Note: Where available, the PDF/Word icon below is provided to view the complete and fully formatted document
 Download Current HansardDownload Current Hansard   

Previous Fragment    Next Fragment
Wednesday, 18 March 1987
Page: 876


Senator CHANEY —My question is to Senator Button in his capacity as Minister for Industry, Technology and Commerce and as Minister representing the Minister Assisting the Treasurer on Prices. I refer him to the Prime Minister's threat last week to penalise car makers with respect to local content if the Automotive Industry Authority believes that price increases are unreasonable and that such a move-and I quote Mr Hawke-`would have a substantial adverse impact on the motor vehicle producers' profitability'. Does the Government believe that there have been excessive increases in local car prices and, if so, is it suggesting that manufacturers reduce prices? Does the Minister support moves to decrease the profitability of producers, who have just suffered their worst year for 15 years and who constitute the majority of companies in the transport equipment sector of the economy which, according to this month's Australian Bureau of Statistics figures, suffered a 70 per cent drop in profitability in the past 12 months? Is this threat of punitive action the Government's only response to the car industry crisis other than this Minister's `all we can do is cross our fingers and hope' statement of a couple of weeks ago?


Senator BUTTON —On the general question of the motor vehicle industry let me say that in the context in which I made the remark about crossing our fingers and hoping-I do not think that is quite the correct interpretation of what I said, but it is near enough; I do not wish to dispute the substance of the allegation-I was at pains to make the point that the motor vehicle industry in the last two years has been characterised by sharply increasing prices at the same time as there has been considerable restraint in the Australian community in respect of incomes. I suppose there are some exceptions to that; for example, the performance of particular companies which import very highly priced cars which have retained market share as a result of sales to the wealthier section of the community. But generally speaking, restraint in incomes has been quite apparent, and quite essential in terms of the Australian economy, and that has come at a time when prices of vehicles have increased significantly.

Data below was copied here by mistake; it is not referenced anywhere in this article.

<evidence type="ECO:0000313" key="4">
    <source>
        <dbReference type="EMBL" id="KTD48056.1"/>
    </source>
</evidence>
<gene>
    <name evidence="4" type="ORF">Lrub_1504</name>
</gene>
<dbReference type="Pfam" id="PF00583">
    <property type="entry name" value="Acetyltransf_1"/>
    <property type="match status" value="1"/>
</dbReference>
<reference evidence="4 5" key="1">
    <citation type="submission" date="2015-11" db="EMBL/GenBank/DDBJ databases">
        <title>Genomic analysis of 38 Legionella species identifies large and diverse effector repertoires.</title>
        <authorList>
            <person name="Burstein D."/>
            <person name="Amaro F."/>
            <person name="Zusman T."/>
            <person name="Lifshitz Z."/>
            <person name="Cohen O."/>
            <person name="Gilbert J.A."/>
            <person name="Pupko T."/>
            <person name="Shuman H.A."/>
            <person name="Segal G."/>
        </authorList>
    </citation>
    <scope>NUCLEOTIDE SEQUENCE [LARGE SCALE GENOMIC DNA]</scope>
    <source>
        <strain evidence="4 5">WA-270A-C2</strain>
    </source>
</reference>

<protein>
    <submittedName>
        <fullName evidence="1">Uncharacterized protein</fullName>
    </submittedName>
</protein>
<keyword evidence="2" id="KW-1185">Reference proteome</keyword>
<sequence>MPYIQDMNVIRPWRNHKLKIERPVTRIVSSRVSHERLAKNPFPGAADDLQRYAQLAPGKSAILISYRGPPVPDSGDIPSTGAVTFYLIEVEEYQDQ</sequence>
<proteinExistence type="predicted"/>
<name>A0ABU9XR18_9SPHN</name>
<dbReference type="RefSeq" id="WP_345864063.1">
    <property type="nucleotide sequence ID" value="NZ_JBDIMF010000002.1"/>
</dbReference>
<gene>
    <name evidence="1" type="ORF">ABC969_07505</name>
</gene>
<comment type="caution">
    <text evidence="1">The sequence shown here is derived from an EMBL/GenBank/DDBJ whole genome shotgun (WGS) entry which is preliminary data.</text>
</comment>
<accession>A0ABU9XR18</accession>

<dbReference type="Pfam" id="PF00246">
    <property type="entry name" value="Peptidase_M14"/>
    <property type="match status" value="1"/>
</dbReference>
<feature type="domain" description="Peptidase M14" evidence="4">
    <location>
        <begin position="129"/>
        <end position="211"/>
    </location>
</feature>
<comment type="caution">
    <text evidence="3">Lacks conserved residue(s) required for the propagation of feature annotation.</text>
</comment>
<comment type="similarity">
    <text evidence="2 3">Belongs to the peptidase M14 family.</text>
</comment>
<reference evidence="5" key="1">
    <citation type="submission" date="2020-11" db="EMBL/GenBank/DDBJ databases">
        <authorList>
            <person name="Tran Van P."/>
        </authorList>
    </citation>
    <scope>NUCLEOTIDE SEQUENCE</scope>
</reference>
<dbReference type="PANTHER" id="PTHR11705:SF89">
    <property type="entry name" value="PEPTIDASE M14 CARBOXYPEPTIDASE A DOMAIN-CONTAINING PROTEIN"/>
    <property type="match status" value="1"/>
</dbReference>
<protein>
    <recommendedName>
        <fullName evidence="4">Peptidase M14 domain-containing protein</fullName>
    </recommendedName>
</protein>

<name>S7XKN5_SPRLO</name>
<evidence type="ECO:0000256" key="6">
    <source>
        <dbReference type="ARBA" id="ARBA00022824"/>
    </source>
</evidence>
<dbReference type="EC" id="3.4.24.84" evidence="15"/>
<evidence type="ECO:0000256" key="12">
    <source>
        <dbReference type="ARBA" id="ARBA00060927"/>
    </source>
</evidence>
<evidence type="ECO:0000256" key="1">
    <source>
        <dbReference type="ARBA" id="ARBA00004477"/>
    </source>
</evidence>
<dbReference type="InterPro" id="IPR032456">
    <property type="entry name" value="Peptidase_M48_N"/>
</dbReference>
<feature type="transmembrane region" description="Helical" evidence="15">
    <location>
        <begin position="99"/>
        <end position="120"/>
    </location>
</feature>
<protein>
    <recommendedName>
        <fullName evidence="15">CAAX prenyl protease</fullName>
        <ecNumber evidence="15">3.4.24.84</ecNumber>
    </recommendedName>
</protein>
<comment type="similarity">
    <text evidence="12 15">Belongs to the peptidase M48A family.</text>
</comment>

That is the context in which the motor vehicle industry finds itself at present. I think the provisions of the motor vehicle plan can only assist companies to adjust to that process of a difficult market situation. Insofar as the price of motor vehicles is concerned, in respect of some companies there has been some evidence of price taking in the past 18 months when they might have been better advised to seek to increase market share by restraining price increases. That is essentially their business, but for some of them that may well have been a better strategy.